“That’s the thing about the Mediterranean diet,” she explains, “it’s mainly vegetarian, with a lot legumes and pulses.”

Whilst travelling through Europe, Mary kept her ongoing tradition of jotting down ingredients and recipe ideas in her trusted notebook that she carries at all times in her bag. “People were so generous with their recipes,” she said of the people she met on her travels. “They were so happy to talk about how they make the food, and what they put in. I remember in France being told to always beat the mixture with a fork when making crepes, never with anything else.” These little tips and anecdotes to create authentic meals are scattered throughout her cookbook, with each recipe providing a snapshot into where it came from and why.

Like the bougatsa dish capturing her moments in Florina filling up on fresh bakery cooked custard pastries for breakfast every morning. Each dish in this cookbook provides us with a little window into the life of this humble cook. But all in all, one thing is for certain. When wanting to know about a region’s cuisine, always ask the locals. A trip to Santorini stands out for Mary. Whilst travelling in Oia with her two daughters, the home cook knew she wanted to avoid the main strip for lunch and asked the locals who pointed her in the way of Katina’s Taverna in Ammoundi Bay.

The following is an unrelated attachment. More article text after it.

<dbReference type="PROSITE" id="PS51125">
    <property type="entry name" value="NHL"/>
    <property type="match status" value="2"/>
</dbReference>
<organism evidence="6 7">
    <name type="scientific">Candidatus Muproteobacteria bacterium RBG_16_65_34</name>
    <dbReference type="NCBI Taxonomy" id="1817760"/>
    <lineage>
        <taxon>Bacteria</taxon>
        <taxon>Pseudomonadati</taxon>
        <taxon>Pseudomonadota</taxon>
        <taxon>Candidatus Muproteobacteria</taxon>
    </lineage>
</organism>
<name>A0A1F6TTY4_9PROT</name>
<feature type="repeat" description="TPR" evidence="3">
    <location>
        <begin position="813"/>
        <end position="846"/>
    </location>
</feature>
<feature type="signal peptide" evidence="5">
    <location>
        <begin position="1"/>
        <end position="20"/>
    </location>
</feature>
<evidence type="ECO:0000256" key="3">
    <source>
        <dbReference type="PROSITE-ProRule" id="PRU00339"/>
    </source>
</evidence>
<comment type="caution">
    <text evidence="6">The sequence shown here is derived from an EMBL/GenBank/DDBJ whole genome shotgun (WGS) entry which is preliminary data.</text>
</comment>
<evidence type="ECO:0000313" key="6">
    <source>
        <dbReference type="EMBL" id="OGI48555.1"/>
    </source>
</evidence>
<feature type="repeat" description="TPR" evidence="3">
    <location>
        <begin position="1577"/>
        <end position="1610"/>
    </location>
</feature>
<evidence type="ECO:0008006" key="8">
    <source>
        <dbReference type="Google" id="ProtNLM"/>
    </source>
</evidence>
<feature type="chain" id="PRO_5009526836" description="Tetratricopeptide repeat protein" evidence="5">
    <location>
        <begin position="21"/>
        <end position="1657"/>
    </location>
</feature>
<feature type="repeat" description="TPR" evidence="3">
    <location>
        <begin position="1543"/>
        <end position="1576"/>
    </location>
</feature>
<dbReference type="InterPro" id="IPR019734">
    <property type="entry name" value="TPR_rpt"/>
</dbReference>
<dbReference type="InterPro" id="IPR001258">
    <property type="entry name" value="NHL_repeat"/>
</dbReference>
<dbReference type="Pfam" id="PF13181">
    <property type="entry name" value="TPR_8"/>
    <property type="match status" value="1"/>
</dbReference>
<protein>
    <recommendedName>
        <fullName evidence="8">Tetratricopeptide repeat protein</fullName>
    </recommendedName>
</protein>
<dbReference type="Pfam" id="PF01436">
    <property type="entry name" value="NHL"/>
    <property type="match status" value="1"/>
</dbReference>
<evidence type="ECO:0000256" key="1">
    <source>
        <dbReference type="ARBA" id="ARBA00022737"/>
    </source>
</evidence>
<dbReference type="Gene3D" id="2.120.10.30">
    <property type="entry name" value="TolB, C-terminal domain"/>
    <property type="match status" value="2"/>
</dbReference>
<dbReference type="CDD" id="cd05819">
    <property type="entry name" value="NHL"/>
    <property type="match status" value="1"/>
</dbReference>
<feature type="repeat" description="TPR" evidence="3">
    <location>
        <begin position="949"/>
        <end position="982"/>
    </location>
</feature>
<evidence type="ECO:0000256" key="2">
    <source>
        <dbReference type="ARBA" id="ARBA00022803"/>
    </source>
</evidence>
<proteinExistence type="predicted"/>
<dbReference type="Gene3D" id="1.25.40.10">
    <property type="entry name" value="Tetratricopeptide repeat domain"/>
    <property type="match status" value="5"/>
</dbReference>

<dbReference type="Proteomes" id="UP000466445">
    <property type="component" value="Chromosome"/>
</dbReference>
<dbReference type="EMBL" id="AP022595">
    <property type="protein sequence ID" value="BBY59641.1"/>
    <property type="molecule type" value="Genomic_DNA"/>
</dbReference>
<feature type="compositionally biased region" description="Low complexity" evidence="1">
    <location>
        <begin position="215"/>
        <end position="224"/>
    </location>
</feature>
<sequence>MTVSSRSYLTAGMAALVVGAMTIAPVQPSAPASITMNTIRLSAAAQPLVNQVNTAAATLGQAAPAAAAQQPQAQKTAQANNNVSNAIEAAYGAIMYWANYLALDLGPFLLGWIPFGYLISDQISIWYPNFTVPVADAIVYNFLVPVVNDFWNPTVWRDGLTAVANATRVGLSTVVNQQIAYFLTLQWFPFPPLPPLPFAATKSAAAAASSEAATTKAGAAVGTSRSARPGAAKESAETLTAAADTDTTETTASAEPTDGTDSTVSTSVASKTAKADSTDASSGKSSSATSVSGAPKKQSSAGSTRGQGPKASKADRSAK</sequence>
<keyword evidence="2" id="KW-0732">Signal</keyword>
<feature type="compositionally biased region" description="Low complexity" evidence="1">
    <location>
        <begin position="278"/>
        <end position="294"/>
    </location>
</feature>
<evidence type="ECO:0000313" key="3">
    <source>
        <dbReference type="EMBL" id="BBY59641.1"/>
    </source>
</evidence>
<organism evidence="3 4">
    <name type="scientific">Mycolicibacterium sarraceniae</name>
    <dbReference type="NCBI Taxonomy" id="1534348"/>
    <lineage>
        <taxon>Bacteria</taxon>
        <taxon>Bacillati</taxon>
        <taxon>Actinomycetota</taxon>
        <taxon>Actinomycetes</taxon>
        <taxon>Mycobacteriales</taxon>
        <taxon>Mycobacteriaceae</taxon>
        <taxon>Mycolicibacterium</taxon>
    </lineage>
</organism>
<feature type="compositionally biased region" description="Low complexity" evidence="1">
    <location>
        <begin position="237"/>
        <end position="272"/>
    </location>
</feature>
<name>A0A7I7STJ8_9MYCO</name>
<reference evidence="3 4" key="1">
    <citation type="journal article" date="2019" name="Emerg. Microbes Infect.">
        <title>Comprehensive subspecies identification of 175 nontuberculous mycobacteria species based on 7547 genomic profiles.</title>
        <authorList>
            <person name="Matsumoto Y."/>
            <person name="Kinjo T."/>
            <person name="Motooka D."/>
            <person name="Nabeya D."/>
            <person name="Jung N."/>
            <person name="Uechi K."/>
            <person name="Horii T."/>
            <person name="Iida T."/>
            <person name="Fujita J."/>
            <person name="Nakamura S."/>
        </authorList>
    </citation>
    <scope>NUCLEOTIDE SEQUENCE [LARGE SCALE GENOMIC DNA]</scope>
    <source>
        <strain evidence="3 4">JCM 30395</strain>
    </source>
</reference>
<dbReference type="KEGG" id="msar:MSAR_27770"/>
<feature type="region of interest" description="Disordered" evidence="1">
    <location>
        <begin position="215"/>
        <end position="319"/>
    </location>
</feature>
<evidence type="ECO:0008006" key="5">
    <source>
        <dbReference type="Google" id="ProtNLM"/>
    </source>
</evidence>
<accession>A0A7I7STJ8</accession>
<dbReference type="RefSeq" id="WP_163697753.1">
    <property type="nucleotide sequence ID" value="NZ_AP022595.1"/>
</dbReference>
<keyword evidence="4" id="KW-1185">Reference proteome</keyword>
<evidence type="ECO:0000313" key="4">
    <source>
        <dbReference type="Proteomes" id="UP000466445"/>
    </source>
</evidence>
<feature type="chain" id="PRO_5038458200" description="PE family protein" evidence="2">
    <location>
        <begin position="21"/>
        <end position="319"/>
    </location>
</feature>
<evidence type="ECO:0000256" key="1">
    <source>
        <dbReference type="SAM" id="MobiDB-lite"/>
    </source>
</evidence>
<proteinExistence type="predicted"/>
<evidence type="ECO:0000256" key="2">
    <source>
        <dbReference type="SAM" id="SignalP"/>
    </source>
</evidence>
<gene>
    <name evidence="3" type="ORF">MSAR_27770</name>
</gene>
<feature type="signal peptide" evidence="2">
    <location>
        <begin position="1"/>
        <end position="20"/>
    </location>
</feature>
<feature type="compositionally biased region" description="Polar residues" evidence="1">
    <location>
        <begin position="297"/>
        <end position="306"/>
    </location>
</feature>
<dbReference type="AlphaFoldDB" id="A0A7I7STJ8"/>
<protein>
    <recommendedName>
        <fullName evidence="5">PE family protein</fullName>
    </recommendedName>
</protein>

After a short cab ride she was there. “It was the quaintest thing I had been to, it was the most picturesque little port,” she says with a smile remembering the taverna, “and it felt like I had been there before. “The room was filled with locals; fish coming from the boats and they put them fresh on the grill. It wasn’t a flash restaurant, but it was the best meal I had ever had and it was really homely. The lady that owned it, Katina, sat with us and told us that she lives in the village in winter and in summer she opens the restaurant. “And I remember thinking to myself… what a perfect recipe for life.”

For more information on Mary Valle or to purchase her latest cookbook My Mediterranean Kitchen visit www.maryvalle.com.au